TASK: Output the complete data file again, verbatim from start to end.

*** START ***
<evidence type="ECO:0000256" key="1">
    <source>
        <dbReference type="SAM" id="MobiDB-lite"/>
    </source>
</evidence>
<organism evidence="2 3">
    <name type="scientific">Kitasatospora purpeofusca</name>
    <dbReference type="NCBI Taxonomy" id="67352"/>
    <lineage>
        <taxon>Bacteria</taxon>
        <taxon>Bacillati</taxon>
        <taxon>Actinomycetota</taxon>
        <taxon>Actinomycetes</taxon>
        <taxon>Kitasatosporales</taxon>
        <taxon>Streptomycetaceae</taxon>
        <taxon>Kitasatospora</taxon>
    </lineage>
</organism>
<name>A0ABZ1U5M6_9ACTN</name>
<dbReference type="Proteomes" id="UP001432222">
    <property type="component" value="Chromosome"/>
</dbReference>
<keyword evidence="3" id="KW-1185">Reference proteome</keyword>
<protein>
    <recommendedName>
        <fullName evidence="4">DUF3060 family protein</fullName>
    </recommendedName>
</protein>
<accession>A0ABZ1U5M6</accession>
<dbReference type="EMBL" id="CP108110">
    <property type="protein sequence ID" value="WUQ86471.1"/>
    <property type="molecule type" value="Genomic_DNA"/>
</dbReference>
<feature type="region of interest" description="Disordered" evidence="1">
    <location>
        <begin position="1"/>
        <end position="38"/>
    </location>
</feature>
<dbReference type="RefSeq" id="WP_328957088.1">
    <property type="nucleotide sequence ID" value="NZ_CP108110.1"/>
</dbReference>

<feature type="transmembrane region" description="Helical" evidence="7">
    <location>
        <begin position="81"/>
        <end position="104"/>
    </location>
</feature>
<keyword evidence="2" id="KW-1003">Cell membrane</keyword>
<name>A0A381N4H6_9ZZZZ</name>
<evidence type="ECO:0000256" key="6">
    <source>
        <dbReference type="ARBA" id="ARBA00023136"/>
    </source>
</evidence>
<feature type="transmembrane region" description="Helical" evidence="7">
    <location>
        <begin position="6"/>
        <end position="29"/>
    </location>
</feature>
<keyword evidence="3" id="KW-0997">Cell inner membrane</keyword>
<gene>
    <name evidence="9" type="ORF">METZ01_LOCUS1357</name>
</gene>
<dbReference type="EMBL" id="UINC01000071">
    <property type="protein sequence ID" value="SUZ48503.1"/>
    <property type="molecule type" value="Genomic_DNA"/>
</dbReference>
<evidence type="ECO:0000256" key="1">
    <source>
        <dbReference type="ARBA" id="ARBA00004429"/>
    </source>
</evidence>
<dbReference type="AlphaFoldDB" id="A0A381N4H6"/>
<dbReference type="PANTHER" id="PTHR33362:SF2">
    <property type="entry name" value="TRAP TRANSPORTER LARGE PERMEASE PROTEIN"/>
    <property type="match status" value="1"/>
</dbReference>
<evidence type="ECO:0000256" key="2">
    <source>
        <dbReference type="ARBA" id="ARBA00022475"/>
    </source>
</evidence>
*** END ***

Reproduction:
<evidence type="ECO:0000256" key="1">
    <source>
        <dbReference type="SAM" id="MobiDB-lite"/>
    </source>
</evidence>
<organism evidence="2 3">
    <name type="scientific">Kitasatospora purpeofusca</name>
    <dbReference type="NCBI Taxonomy" id="67352"/>
    <lineage>
        <taxon>Bacteria</taxon>
        <taxon>Bacillati</taxon>
        <taxon>Actinomycetota</taxon>
        <taxon>Actinomycetes</taxon>
        <taxon>Kitasatosporales</taxon>
        <taxon>Streptomycetaceae</taxon>
        <taxon>Kitasatospora</taxon>
    </lineage>
</organism>
<name>A0ABZ1U5M6_9ACTN</name>
<dbReference type="Proteomes" id="UP001432222">
    <property type="component" value="Chromosome"/>
</dbReference>
<keyword evidence="3" id="KW-1185">Reference proteome</keyword>
<protein>
    <recommendedName>
        <fullName evidence="4">DUF3060 family protein</fullName>
    </recommendedName>
</protein>
<accession>A0ABZ1U5M6</accession>
<dbReference type="EMBL" id="CP108110">
    <property type="protein sequence ID" value="WUQ86471.1"/>
    <property type="molecule type" value="Genomic_DNA"/>
</dbReference>
<feature type="region of interest" description="Disordered" evidence="1">
    <location>
        <begin position="1"/>
        <end position="38"/>
    </location>
</feature>
<dbReference type="RefSeq" id="WP_328957088.1">
    <property type="nucleotide sequence ID" value="NZ_CP108110.1"/>
</dbReference>

<feature type="transmembrane region" description="Helical" evidence="7">
    <location>
        <begin position="81"/>
        <end position="104"/>
    </location>
</feature>
<keyword evidence="2" id="KW-1003">Cell membrane</keyword>
<name>A0A381N4H6_9ZZZZ</name>
<evidence type="ECO:0000256" key="6">
    <source>
        <dbReference type="ARBA" id="ARBA00023136"/>
    </source>
</evidence>
<feature type="transmembrane region" description="Helical" evidence="7">
    <location>
        <begin position="6"/>
        <end position="29"/>
    </location>
</feature>
<keyword evidence="3" id="KW-0997">Cell inner membrane</keyword>
<gene>
    <name evidence="9" type="ORF">METZ01_LOCUS1357</name>
</gene>
<dbReference type="EMBL" id="UINC01000071">
    <property type="protein sequence ID" value="SUZ48503.1"/>
    <property type="molecule type" value="Genomic_DNA"/>
</dbReference>
<evidence type="ECO:0000256" key="1">
    <source>
        <dbReference type="ARBA" id="ARBA00004429"/>
    </source>
</evidence>
<dbReference type="AlphaFoldDB" id="A0A381N4H6"/>
<dbReference type="PANTHER" id="PTHR33362:SF2">
    <property type="entry name" value="TRAP TRANSPORTER LARGE PERMEASE PROTEIN"/>
    <property type="match status" value="1"/>
</dbReference>
<evidence type="ECO:0000256" key="2">
    <source>
        <dbReference type="ARBA" id="ARBA00022475"/>
    </source>
</evidence>